Following the decision on Shanghai, WorldSkills UK chief executive Neil Bentley-Gockmann told FE Week they were looking at running pressure tests with other countries. 

Parisa Shirazi

Head of skills development and international competitions for WorldSkills UK Parisa Shirazi said that traditionally, “we would pressure test by taking squad members to other countries to compete with their counterparts”.

But due to the travel restrictions around Covid-19, she said: “We are looking at new innovations and how we can simulate the same experience, the same pressure, with the use of technology.

“Today marks a really great step for us in how we can then look to adopt the principle of this livestreamed training activity, which enables us to benchmark and compare the standard our young people in comparison to our counterparts across the globe.

“What this gives us a really good proxy so we are then able to establish the distance our students and apprentices need to travel.

“And there are some really insightful lessons we can take away, as we can then say ‘are there differences in our education and training system that we’re maybe not teaching to the right level or standard in comparison to China?’.”

China was a key candidate for the test as their technical and vocational education system has had to adapt to the demands of a fast-growing industry, especially in electronic products.

So, Shirazi says, WorldSkills UK is looking at what China has done which they could adopt for the UK’s own system.

“The competition,” she says, “is a vehicle. Our ambition is looking at how we can mainstream excellence.”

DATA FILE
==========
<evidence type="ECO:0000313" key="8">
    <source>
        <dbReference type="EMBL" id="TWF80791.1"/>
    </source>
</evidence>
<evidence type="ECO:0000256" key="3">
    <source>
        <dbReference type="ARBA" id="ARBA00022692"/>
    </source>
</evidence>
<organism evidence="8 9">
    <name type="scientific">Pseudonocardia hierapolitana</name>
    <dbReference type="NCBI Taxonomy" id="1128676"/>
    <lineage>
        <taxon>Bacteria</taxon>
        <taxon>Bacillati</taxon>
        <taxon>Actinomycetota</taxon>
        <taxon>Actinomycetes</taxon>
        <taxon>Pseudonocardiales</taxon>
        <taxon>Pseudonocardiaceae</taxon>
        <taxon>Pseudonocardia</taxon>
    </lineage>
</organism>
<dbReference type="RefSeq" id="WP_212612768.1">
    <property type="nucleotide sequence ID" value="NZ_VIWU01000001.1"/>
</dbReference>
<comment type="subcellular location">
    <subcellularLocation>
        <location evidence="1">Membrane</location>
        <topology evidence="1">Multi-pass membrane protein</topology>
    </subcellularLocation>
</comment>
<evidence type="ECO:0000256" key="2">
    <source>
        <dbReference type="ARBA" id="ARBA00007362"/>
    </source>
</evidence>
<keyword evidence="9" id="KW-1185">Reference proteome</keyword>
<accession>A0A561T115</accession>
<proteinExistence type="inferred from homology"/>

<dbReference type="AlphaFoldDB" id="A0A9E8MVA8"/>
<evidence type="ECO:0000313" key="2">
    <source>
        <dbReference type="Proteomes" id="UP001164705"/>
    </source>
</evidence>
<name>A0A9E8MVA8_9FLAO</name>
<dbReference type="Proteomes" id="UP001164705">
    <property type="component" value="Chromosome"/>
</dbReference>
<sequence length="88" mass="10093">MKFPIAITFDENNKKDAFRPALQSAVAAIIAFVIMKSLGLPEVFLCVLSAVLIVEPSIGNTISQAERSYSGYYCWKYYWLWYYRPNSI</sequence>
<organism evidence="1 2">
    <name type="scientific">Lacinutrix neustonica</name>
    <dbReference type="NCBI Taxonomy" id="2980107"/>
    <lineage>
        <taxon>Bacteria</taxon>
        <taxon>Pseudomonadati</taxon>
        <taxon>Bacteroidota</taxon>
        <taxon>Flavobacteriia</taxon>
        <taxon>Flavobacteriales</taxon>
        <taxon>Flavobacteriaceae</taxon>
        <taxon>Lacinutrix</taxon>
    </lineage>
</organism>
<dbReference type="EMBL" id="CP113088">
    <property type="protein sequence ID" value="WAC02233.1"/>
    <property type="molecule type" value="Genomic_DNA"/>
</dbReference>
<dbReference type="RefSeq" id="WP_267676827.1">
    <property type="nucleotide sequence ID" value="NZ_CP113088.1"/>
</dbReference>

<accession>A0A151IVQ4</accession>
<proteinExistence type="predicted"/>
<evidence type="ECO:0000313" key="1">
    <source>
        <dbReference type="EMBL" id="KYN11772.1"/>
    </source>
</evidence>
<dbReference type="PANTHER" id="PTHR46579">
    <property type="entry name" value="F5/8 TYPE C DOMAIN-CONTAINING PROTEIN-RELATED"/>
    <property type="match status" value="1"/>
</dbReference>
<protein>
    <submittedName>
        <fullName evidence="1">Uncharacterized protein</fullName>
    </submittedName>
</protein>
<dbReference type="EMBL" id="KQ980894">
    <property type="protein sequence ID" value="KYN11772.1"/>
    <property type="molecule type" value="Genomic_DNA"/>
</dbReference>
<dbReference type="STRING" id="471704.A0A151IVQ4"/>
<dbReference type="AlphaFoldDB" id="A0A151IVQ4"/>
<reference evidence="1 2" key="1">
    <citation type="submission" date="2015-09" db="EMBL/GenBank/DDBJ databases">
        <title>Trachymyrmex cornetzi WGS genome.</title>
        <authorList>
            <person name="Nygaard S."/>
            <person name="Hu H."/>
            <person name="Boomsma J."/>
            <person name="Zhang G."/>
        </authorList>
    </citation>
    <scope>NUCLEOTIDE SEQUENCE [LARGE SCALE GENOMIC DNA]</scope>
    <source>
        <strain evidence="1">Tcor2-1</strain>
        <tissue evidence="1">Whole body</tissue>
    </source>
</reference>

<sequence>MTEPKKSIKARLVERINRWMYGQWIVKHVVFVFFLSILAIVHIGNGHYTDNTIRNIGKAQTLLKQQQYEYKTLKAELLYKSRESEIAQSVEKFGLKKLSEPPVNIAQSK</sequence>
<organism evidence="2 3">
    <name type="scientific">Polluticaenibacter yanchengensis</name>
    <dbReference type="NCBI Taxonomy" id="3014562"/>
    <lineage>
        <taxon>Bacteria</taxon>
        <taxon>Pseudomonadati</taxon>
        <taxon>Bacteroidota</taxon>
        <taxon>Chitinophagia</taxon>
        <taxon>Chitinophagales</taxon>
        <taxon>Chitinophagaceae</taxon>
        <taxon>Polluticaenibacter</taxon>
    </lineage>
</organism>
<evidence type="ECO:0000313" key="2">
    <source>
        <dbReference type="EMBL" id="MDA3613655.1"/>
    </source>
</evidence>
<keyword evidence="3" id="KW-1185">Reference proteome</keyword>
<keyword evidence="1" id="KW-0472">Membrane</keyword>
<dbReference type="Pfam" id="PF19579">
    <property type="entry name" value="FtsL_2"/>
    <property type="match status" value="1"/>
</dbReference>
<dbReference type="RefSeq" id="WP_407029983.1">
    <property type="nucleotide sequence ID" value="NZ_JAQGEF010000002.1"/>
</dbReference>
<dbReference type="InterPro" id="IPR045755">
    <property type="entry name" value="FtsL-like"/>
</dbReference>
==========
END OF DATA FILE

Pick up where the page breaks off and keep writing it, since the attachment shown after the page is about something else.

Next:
WorldSkills UK is looking at holding a series of these events next year, with Shirazi saying Wednesday’s mini-conference was intended to “draw from the lessons we have learned about the logistics and operation of putting on an event like this, which we can then replicate across the multitude of skills in our portfolio”.

“We see in the UK, real value in this. For young people and where we can bring together policymakers, industry leaders and education providers across the globe, to collaborate and share practice.

“This is not something we’ve done before, and there is some real gold dust in that, I think.”

An example of this meeting of minds was exemplified in the Wednesday session, where Hao Bin, director general of international affairs for China’s ministry of human resources and social security, which runs the country’s participation in WorldSkills, said he was “honoured” to participate, recalling an old Chinese saying that: “No distance can separate friends and likeminded people.” 

Shanghai will be the first time China has hosted the international WorldSkills competition since it joined the organisation in 2010, and Hao Bin said that had “helped to raise our level of vocational and educational training and teaching”. 

He explained that his country wanted to learn from the UK as it has been a member of the movement that became WorldSkills in 1953 and has hosted three of the international competitions.

“In light of this, there is a lot we can learn from each other.” 

Bentley-Gockmann gave a pre-recorded address to the event, in which he said: “I think that this is the start of a forward-looking partnership, where we can forge deeper and closer relationships on exchanging best practice within the world’s skills network.”